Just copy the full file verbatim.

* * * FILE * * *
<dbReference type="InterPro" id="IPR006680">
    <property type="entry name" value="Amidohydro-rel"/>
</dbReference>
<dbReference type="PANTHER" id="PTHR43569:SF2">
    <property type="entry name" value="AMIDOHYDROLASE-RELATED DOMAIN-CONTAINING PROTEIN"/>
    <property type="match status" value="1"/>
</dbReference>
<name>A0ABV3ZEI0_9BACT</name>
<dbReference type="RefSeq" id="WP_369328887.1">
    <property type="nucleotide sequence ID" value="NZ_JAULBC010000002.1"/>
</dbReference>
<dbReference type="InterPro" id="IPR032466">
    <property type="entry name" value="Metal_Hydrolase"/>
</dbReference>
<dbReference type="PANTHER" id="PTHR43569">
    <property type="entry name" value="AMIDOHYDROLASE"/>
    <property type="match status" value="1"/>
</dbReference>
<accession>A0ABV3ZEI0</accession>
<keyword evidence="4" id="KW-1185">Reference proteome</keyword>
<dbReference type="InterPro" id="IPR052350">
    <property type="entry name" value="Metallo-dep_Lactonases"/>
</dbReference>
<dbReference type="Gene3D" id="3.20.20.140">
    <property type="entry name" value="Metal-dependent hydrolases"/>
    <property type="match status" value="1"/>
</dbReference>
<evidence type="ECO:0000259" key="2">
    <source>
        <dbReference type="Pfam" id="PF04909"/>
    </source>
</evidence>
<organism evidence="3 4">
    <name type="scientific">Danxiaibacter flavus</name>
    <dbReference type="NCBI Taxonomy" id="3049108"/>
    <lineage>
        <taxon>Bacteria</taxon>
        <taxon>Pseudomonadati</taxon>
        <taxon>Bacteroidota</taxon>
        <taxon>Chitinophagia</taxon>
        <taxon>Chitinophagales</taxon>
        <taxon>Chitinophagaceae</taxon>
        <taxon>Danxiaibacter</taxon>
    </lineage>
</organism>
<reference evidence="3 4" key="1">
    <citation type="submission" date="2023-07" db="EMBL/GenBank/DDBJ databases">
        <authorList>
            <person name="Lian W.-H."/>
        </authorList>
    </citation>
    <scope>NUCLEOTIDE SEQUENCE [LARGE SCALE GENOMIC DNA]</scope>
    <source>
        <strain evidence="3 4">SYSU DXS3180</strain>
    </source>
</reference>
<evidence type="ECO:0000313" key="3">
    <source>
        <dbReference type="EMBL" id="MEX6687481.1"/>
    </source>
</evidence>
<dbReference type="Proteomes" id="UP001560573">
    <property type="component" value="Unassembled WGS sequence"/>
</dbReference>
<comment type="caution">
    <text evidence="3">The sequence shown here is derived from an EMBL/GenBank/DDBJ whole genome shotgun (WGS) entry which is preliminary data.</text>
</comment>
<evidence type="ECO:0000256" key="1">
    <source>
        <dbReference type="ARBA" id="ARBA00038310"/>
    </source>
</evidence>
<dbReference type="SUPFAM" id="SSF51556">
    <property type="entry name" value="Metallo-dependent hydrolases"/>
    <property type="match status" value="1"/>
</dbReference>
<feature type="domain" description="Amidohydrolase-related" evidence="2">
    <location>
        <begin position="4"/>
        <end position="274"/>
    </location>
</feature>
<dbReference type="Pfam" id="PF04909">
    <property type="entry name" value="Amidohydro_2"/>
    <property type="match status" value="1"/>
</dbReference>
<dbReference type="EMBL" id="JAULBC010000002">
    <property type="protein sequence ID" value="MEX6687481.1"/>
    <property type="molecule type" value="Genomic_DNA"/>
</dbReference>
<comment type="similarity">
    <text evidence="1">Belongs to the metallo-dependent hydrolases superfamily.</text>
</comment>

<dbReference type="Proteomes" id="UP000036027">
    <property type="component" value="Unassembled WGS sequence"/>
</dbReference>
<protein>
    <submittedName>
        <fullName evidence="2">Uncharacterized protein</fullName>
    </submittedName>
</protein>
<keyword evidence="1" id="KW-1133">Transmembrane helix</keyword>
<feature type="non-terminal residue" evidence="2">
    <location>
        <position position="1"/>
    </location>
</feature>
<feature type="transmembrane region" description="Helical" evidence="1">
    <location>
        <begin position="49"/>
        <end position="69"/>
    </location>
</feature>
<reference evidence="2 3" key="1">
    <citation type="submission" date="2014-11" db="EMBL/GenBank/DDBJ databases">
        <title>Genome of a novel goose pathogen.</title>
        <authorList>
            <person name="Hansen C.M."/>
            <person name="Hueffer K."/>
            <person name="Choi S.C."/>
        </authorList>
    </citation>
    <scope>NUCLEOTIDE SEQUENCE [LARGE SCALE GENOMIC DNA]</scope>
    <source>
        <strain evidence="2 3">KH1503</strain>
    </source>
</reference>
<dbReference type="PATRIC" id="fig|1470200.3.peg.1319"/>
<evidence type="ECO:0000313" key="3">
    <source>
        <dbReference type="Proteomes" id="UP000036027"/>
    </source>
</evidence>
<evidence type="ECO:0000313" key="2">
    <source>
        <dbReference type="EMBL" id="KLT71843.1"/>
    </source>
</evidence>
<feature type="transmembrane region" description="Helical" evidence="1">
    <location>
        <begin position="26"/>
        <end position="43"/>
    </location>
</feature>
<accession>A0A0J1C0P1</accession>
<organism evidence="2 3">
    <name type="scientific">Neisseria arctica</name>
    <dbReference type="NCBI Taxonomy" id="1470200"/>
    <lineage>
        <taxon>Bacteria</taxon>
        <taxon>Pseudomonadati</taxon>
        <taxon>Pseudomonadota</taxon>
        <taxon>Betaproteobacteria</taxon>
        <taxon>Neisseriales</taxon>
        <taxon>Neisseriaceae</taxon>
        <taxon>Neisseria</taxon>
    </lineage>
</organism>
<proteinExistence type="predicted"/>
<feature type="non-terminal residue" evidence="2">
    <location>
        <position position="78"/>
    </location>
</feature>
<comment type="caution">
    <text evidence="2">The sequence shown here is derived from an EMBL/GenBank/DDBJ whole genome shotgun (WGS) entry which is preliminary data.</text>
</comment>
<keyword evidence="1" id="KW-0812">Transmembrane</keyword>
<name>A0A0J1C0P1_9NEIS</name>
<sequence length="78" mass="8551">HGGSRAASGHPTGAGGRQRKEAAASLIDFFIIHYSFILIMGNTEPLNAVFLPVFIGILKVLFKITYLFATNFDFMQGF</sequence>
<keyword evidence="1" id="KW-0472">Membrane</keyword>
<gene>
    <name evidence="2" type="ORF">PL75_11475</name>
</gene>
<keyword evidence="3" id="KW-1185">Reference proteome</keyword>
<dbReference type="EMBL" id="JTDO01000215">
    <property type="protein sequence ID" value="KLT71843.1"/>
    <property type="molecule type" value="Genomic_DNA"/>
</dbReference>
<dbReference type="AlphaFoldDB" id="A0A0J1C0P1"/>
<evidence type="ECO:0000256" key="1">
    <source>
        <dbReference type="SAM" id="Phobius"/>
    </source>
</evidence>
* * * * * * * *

<dbReference type="InterPro" id="IPR006680">
    <property type="entry name" value="Amidohydro-rel"/>
</dbReference>
<dbReference type="PANTHER" id="PTHR43569:SF2">
    <property type="entry name" value="AMIDOHYDROLASE-RELATED DOMAIN-CONTAINING PROTEIN"/>
    <property type="match status" value="1"/>
</dbReference>
<name>A0ABV3ZEI0_9BACT</name>
<dbReference type="RefSeq" id="WP_369328887.1">
    <property type="nucleotide sequence ID" value="NZ_JAULBC010000002.1"/>
</dbReference>
<dbReference type="InterPro" id="IPR032466">
    <property type="entry name" value="Metal_Hydrolase"/>
</dbReference>
<dbReference type="PANTHER" id="PTHR43569">
    <property type="entry name" value="AMIDOHYDROLASE"/>
    <property type="match status" value="1"/>
</dbReference>
<accession>A0ABV3ZEI0</accession>
<keyword evidence="4" id="KW-1185">Reference proteome</keyword>
<dbReference type="InterPro" id="IPR052350">
    <property type="entry name" value="Metallo-dep_Lactonases"/>
</dbReference>
<dbReference type="Gene3D" id="3.20.20.140">
    <property type="entry name" value="Metal-dependent hydrolases"/>
    <property type="match status" value="1"/>
</dbReference>
<evidence type="ECO:0000259" key="2">
    <source>
        <dbReference type="Pfam" id="PF04909"/>
    </source>
</evidence>
<organism evidence="3 4">
    <name type="scientific">Danxiaibacter flavus</name>
    <dbReference type="NCBI Taxonomy" id="3049108"/>
    <lineage>
        <taxon>Bacteria</taxon>
        <taxon>Pseudomonadati</taxon>
        <taxon>Bacteroidota</taxon>
        <taxon>Chitinophagia</taxon>
        <taxon>Chitinophagales</taxon>
        <taxon>Chitinophagaceae</taxon>
        <taxon>Danxiaibacter</taxon>
    </lineage>
</organism>
<reference evidence="3 4" key="1">
    <citation type="submission" date="2023-07" db="EMBL/GenBank/DDBJ databases">
        <authorList>
            <person name="Lian W.-H."/>
        </authorList>
    </citation>
    <scope>NUCLEOTIDE SEQUENCE [LARGE SCALE GENOMIC DNA]</scope>
    <source>
        <strain evidence="3 4">SYSU DXS3180</strain>
    </source>
</reference>
<evidence type="ECO:0000313" key="3">
    <source>
        <dbReference type="EMBL" id="MEX6687481.1"/>
    </source>
</evidence>
<dbReference type="Proteomes" id="UP001560573">
    <property type="component" value="Unassembled WGS sequence"/>
</dbReference>
<comment type="caution">
    <text evidence="3">The sequence shown here is derived from an EMBL/GenBank/DDBJ whole genome shotgun (WGS) entry which is preliminary data.</text>
</comment>
<evidence type="ECO:0000256" key="1">
    <source>
        <dbReference type="ARBA" id="ARBA00038310"/>
    </source>
</evidence>
<dbReference type="SUPFAM" id="SSF51556">
    <property type="entry name" value="Metallo-dependent hydrolases"/>
    <property type="match status" value="1"/>
</dbReference>
<feature type="domain" description="Amidohydrolase-related" evidence="2">
    <location>
        <begin position="4"/>
        <end position="274"/>
    </location>
</feature>
<dbReference type="Pfam" id="PF04909">
    <property type="entry name" value="Amidohydro_2"/>
    <property type="match status" value="1"/>
</dbReference>
<dbReference type="EMBL" id="JAULBC010000002">
    <property type="protein sequence ID" value="MEX6687481.1"/>
    <property type="molecule type" value="Genomic_DNA"/>
</dbReference>
<comment type="similarity">
    <text evidence="1">Belongs to the metallo-dependent hydrolases superfamily.</text>
</comment>

<dbReference type="Proteomes" id="UP000036027">
    <property type="component" value="Unassembled WGS sequence"/>
</dbReference>
<protein>
    <submittedName>
        <fullName evidence="2">Uncharacterized protein</fullName>
    </submittedName>
</protein>
<keyword evidence="1" id="KW-1133">Transmembrane helix</keyword>
<feature type="non-terminal residue" evidence="2">
    <location>
        <position position="1"/>
    </location>
</feature>
<feature type="transmembrane region" description="Helical" evidence="1">
    <location>
        <begin position="49"/>
        <end position="69"/>
    </location>
</feature>
<reference evidence="2 3" key="1">
    <citation type="submission" date="2014-11" db="EMBL/GenBank/DDBJ databases">
        <title>Genome of a novel goose pathogen.</title>
        <authorList>
            <person name="Hansen C.M."/>
            <person name="Hueffer K."/>
            <person name="Choi S.C."/>
        </authorList>
    </citation>
    <scope>NUCLEOTIDE SEQUENCE [LARGE SCALE GENOMIC DNA]</scope>
    <source>
        <strain evidence="2 3">KH1503</strain>
    </source>
</reference>
<dbReference type="PATRIC" id="fig|1470200.3.peg.1319"/>
<evidence type="ECO:0000313" key="3">
    <source>
        <dbReference type="Proteomes" id="UP000036027"/>
    </source>
</evidence>
<evidence type="ECO:0000313" key="2">
    <source>
        <dbReference type="EMBL" id="KLT71843.1"/>
    </source>
</evidence>
<feature type="transmembrane region" description="Helical" evidence="1">
    <location>
        <begin position="26"/>
        <end position="43"/>
    </location>
</feature>
<accession>A0A0J1C0P1</accession>
<organism evidence="2 3">
    <name type="scientific">Neisseria arctica</name>
    <dbReference type="NCBI Taxonomy" id="1470200"/>
    <lineage>
        <taxon>Bacteria</taxon>
        <taxon>Pseudomonadati</taxon>
        <taxon>Pseudomonadota</taxon>
        <taxon>Betaproteobacteria</taxon>
        <taxon>Neisseriales</taxon>
        <taxon>Neisseriaceae</taxon>
        <taxon>Neisseria</taxon>
    </lineage>
</organism>
<proteinExistence type="predicted"/>
<feature type="non-terminal residue" evidence="2">
    <location>
        <position position="78"/>
    </location>
</feature>
<comment type="caution">
    <text evidence="2">The sequence shown here is derived from an EMBL/GenBank/DDBJ whole genome shotgun (WGS) entry which is preliminary data.</text>
</comment>
<keyword evidence="1" id="KW-0812">Transmembrane</keyword>
<name>A0A0J1C0P1_9NEIS</name>
<sequence length="78" mass="8551">HGGSRAASGHPTGAGGRQRKEAAASLIDFFIIHYSFILIMGNTEPLNAVFLPVFIGILKVLFKITYLFATNFDFMQGF</sequence>
<keyword evidence="1" id="KW-0472">Membrane</keyword>
<gene>
    <name evidence="2" type="ORF">PL75_11475</name>
</gene>
<keyword evidence="3" id="KW-1185">Reference proteome</keyword>
<dbReference type="EMBL" id="JTDO01000215">
    <property type="protein sequence ID" value="KLT71843.1"/>
    <property type="molecule type" value="Genomic_DNA"/>
</dbReference>
<dbReference type="AlphaFoldDB" id="A0A0J1C0P1"/>
<evidence type="ECO:0000256" key="1">
    <source>
        <dbReference type="SAM" id="Phobius"/>
    </source>
</evidence>